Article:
Today marks the 50th anniversary of one of the most important pieces of environmental literature ever made. The Lorax.
Some folks give that designation to Silent Spring, A Sand County Almanac or even The Monkey Wrench Gang. As a young aspiring scientist I was fascinated by the effects of DDT on the raptor population. I spent my 25th birthday on a backpacking pilgrimage to the Aldo Leopold Wilderness letting my imagination run wild. I have even, um…been influenced by old Hayduke in many ways. But few printed words have stuck with like the rhymes from this old children’s book.
I have witnessed beatle infestations and wildfires of the west decimating tree populations. I have pedaled through the clear cuts of the Pacific Northwest. I have seen Saguaro cactus buldozed to make way for a wall on an imaginary line. I’ve stood on the smoke filled streets of Kuala Lumpur, Malaysia hundreds of miles away from Sumatra, where forests were being burned to the ground to make room for coconut plantations. Each time I experience one of these tradgedies I don’t think of Rachel, Aldo or Ed. I think of what the Lorax would say.
“I am the Lorax. I speak for the trees. I speak for the trees for the trees have no tongues”
This is not just a quote froma fictional cartoon animal. It is a call to arms. To speak for those with no voice. Plant, insect, animal and person. We are all neighbors and it has never been more important to look out for each other than right now.
Parents, read this to your children. Children, read this to you parents. Over and over again until it sinks in.by
A great reminder, thanks!
I admit, I find it very hard these days to be optimistic about humans doing anything slightly uncomfortable to benefit the planet. I see people sitting in their idling cars, windows up, AC on full blast…while they wait for industrial raised fast food. (while I ride my bike around the city.) I see students at an elite “green” university all individually drive to campus EVERY DAY. If you have a good arm, you could throw a baseball and it would land on campus…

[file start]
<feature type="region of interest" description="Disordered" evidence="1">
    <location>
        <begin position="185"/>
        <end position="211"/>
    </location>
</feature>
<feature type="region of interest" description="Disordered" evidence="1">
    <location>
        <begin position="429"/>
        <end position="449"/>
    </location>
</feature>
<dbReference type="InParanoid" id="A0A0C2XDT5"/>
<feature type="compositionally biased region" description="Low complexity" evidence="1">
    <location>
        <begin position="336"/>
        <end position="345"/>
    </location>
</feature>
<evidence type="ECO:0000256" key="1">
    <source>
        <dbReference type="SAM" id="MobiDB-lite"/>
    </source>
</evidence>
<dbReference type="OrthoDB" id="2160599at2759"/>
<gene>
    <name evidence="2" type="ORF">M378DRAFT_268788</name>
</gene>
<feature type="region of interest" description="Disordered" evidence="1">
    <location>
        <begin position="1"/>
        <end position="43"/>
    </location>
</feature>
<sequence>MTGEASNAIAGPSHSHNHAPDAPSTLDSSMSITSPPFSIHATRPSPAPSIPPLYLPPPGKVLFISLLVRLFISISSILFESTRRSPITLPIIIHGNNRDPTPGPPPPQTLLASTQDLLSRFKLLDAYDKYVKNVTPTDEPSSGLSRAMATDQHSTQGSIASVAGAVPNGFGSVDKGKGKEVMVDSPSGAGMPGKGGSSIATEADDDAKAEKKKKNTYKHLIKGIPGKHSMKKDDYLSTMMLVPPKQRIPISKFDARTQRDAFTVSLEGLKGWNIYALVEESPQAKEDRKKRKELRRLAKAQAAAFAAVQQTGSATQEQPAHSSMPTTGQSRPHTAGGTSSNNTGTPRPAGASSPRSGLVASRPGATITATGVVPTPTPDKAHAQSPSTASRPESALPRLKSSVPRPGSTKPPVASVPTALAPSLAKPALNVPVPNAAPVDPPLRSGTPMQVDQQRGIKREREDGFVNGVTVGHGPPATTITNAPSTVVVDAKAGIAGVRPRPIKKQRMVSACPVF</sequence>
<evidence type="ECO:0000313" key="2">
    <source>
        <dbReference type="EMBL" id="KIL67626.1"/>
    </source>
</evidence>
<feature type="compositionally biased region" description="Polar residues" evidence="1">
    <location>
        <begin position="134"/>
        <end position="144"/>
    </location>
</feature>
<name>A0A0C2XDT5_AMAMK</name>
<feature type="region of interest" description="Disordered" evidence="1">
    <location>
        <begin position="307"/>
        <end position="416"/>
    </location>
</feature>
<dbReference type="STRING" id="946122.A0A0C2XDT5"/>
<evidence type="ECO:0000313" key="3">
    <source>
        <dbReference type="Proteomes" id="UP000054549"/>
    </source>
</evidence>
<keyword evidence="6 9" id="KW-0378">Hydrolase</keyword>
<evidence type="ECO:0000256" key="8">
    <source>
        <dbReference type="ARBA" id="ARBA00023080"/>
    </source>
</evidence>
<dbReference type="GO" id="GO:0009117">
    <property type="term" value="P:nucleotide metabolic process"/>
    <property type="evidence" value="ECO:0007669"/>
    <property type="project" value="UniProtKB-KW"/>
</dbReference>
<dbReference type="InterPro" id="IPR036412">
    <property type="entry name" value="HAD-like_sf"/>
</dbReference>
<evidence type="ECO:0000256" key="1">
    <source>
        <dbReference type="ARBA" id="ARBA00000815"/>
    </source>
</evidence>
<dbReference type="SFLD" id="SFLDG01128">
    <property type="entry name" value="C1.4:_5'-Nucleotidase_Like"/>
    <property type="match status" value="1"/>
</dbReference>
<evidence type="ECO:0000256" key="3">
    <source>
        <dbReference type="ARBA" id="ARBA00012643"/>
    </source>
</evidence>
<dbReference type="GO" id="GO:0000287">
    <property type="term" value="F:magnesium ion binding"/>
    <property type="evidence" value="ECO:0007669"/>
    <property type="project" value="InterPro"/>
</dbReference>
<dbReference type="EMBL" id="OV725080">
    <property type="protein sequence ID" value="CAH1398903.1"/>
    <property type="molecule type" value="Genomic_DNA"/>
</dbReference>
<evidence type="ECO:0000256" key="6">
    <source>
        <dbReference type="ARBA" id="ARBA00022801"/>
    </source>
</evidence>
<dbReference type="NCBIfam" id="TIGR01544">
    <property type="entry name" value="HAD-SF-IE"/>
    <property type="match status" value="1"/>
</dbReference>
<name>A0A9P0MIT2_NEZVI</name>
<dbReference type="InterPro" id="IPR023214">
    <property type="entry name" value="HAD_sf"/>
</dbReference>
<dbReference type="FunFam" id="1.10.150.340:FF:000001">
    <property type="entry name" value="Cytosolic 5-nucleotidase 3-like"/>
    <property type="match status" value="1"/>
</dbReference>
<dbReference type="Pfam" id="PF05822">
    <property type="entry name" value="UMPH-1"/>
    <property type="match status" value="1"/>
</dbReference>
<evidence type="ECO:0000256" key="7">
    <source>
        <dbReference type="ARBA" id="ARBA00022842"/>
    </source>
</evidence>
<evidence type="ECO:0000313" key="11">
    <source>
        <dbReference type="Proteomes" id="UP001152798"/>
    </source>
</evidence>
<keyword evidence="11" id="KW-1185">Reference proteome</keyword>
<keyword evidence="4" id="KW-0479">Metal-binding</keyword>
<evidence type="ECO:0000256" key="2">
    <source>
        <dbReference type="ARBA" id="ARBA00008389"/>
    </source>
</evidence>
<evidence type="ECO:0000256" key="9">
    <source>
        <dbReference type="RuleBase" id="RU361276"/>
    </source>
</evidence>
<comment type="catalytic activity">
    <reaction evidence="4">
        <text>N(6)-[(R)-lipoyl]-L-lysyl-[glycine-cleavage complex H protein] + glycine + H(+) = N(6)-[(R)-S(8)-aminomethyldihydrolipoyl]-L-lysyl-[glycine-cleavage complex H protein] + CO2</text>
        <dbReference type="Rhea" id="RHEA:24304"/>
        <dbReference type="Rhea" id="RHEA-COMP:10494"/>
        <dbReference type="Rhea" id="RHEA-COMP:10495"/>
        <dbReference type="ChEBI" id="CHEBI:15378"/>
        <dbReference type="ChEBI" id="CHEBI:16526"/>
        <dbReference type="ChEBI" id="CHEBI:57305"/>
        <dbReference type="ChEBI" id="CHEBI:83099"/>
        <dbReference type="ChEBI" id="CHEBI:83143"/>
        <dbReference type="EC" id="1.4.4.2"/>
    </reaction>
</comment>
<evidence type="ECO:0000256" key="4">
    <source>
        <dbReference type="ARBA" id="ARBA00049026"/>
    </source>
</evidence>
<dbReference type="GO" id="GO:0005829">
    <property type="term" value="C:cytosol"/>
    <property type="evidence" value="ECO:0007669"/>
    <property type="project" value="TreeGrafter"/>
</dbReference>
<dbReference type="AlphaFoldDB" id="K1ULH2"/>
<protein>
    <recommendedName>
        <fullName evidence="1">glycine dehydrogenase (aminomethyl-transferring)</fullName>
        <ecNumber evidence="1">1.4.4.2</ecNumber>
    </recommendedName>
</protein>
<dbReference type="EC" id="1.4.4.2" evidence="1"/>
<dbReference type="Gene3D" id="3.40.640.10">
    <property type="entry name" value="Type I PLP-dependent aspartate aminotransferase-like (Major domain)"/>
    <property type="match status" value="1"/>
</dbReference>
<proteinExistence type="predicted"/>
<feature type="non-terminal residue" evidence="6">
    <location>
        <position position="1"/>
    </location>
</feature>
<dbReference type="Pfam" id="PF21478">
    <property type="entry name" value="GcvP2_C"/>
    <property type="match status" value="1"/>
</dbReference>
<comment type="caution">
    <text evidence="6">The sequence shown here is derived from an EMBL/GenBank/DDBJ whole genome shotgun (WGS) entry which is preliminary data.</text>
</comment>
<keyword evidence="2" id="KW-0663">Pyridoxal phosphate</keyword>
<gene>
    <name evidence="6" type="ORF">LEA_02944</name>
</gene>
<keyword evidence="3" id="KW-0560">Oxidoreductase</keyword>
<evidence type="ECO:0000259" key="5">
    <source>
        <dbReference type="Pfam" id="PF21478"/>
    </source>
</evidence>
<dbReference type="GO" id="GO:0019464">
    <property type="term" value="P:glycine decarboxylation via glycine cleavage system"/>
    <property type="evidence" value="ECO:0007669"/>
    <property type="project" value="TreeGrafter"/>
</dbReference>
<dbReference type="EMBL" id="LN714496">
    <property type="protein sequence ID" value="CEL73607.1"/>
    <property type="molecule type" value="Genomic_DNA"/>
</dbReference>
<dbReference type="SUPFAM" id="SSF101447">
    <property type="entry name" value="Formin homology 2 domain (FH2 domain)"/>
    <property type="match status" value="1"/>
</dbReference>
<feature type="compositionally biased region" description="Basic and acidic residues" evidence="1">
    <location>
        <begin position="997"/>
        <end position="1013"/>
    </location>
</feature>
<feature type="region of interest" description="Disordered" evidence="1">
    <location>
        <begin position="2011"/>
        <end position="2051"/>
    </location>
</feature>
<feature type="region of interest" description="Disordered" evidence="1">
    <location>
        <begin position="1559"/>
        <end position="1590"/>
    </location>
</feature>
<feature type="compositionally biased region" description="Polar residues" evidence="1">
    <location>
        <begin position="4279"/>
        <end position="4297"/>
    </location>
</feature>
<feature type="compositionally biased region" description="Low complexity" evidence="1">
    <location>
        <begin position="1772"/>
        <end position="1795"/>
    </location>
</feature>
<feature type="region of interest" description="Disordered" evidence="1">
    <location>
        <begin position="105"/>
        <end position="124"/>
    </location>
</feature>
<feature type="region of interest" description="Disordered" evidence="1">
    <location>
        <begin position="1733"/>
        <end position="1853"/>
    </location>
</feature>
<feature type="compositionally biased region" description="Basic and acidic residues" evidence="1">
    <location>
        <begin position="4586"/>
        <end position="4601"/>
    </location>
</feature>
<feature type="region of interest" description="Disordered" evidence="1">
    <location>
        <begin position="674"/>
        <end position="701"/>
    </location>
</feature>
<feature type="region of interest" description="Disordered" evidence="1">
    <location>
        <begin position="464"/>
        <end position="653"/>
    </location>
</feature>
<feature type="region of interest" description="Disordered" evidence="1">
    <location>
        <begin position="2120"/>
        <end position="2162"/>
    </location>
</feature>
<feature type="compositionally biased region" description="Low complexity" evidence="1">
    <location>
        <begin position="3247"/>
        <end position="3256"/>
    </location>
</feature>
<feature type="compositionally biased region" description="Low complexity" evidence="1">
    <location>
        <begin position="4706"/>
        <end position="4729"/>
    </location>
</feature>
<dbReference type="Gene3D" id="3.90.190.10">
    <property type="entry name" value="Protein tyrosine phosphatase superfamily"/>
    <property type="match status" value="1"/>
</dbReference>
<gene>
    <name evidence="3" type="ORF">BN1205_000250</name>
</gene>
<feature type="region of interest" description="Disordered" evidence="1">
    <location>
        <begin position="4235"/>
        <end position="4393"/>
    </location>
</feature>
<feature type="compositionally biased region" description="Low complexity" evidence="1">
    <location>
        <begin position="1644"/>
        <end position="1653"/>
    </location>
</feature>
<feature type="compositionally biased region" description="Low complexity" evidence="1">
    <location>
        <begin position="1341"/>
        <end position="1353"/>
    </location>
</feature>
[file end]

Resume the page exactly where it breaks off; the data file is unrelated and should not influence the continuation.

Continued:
And now everyone thinks if they buy a Tesla, they’ve done their part. Too fucking bad most Tesla owners probably fly on vacations 4-6 times a year.
And everyday on my pedal to my office, I pass an open air dump where the local drunks drink all day, litter all day. UGH.
Probably the most depressing thing about growing up – I’ve come to realize the assholes I knew as a kid don’t grow up to be adults, they just grow into older assholes.
I have to say that I am somewhat comforted by the level of activism among the younger demographics, like Extinction Rebellion. I am of the generation that gave the world punk rock and made mainstream hits out of comedy films like Animal House and Caddyshack but then elected the likes of Doug Niedermeyer and Judge Smails to run the foreign and domestic policies of the United States. So, I like to think that if enough of us can help limit the damage as our generation dies off, then we will have performed a valuable service in rearguard action.
Whole hectares of forests are cut down every year. It is very sad and the worst part is that there is not much we can do about it. This is the business of the richest who find it hard to get in the way.